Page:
So I watched the woodpecker print and waited…and over a year later I pulled up the Disfunctional listing just to see.  The print had not dropped in price but when I put in the artist’s name another copy of the print showed up with an antique dealer in Maine.  At less than half of what the other exact same print was listed at. That seemed more reasonable to me. (I have found the Disfuntional prices to be a little high at times, sadly.)

Today I took my newly found woodpecker to be framed.  Framers Market Gallery in Malvern is who I use for all of my framing. As a related aside, they also represent quite a few Chester County artists.  I will have to take something off of my walls when the woodpecker comes home.

I love the process of finding the perfect mat and frame.  Framers Market Gallery is very patient with me when it comes to that.  And the owner Jayne has impeccable taste.

We ended up with a double mat and a frame which will pick up the texture of the woodpecker’s tree:

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The frame my print arrived in was older and while in o.k. condition, the print had never been properly framed and you could see some yellowing on the edges – nothing which was properly acid proof was in the frame with the print and when we took the old mat and paper away from the print we could see the damage from inexpensive framing, sadly.  When it is finished, the woodpecker print will be framed properly and last a long, long time.

Curious about the artist, I went a Googling.  I discovered she had gone to RISD in Rhode Island and had taught for years at Greenwich House Pottery and  the 92nd Street Y.

I found her obituary, which told me more about her:

anna obit

Courtesy of Greenwich House and the pottery staff the following  sentiment from them was shared with me about my rediscovered artist:

Esteemed faculty member Anna Siok taught children’s classes at Greenwich House Pottery from 1958 to 2009. Throughout this period, Anna’s generosity of spirit enriched many lives. We established the Anna Siok Award in her honor in 1995, which honors her life of creativity, nurturing support and enduring presence. We continue to give out this award annually to an artist at Greenwich House Pottery who displays excellence in handbuilding.

I will note I also contacted the 92nd Street Y.  Sadly, they had absolutely nothing to share.  What I got was “Unfortunately we don’t have her bio on file. Good luck in your ongoing search!”   Anna Tefft Siok taught at both places for over 50 years.  I know she died in 2010, but seriously? They had nothing on file? It’s like she never existed.

I am glad Greenwich House too the time for me.  I urge people to check out Greenwich House Pottery.  It seems really cool.

In the obituary online, I found photos of my artist:

I know people probably think this is strange, but it’s part of the provenance of the piece: who created it.  Now do I think her work is going to be worth tons of money? No, but I like it. Or I like this piece.

And once again that is the thing about art: buy what you like.  It does not have to be expensive.  It does not have to be a famous artist, although Anna Tefft Siok was respected and was well known throughout her life in New York.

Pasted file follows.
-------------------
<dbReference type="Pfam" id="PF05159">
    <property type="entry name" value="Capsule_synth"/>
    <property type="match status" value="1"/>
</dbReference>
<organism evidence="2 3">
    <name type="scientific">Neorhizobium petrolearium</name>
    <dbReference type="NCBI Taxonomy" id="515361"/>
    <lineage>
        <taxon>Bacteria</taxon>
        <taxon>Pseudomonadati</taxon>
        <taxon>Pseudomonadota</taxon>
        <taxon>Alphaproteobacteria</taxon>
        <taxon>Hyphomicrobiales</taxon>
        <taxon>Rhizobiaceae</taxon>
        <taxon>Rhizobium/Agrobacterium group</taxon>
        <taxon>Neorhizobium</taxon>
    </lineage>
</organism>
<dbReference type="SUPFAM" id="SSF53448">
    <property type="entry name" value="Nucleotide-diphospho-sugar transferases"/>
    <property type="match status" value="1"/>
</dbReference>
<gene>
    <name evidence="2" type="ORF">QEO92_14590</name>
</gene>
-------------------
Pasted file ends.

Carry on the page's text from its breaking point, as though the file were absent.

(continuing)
Art brings me joy.  I have core things I will never part with (my Margery Niblock wood cuts for example), but I will replace art pieces I discovered with other pieces I discovered.  Tastes change, we evolve in what strikes a chord with us at different stages of our lives.

Art brokers and gallery owners alike probably wouldn’t like me saying art doesn’t have to be rare or priceless to hold huge amounts of monetary value. But art should make us happy, evoke a memory, provoke a memory, cause a new memory to happen. Or when all else fails, you just like something. And no one else has to like it. Only you.

So many people love art yet live with blank walls. Sometimes I think it’s because they do not know what to buy. Or are afraid. To them I say: what do you like? What would make you happy?

For me it makes me happy that I stumbled upon an artist once again I had seen long ago.  And living in the woods, having a woodpecker print is kind of appropriate, I think.

I will close with one last photo of this artist from her 2010 obituary.  Painting in the summer.  I now have a cool provenance to go with a print I just liked.

Explore art.  Support local artists wherever you live. Life is too short for bare walls.

painting

 

flo the fox is home

The other day I wrote about buying art that makes you happy . So let me tell you about Flo the Fox.

Flo is an actual fox who lives at the British Wildlife Centre. She was captured first on camera then in a painting by a friend from high school who is an artist named Robin Sears.

I was so excited when I first saw her because I have been looking for a little fox painting for a few years. But every fox I saw just wasn’t my fox.

But Flo is my fox, and she’s perfect. She’s just a little painting at 9″ x 12″ and she is acrylic on board.

The reason I like Flo so much is we have very funny foxes that I like to watch in our backyard. Each has a personality.

Anyway Flo is a perfect British fox sitting in her bed of blue bells and ferns and moss.

She will eventually make her way down to Framers Market Gallery in Malvern to be framed.

Anyway, just wanted to share Flo with everyone!

Have a great afternoon and thanks for stopping by

buy art that makes you happy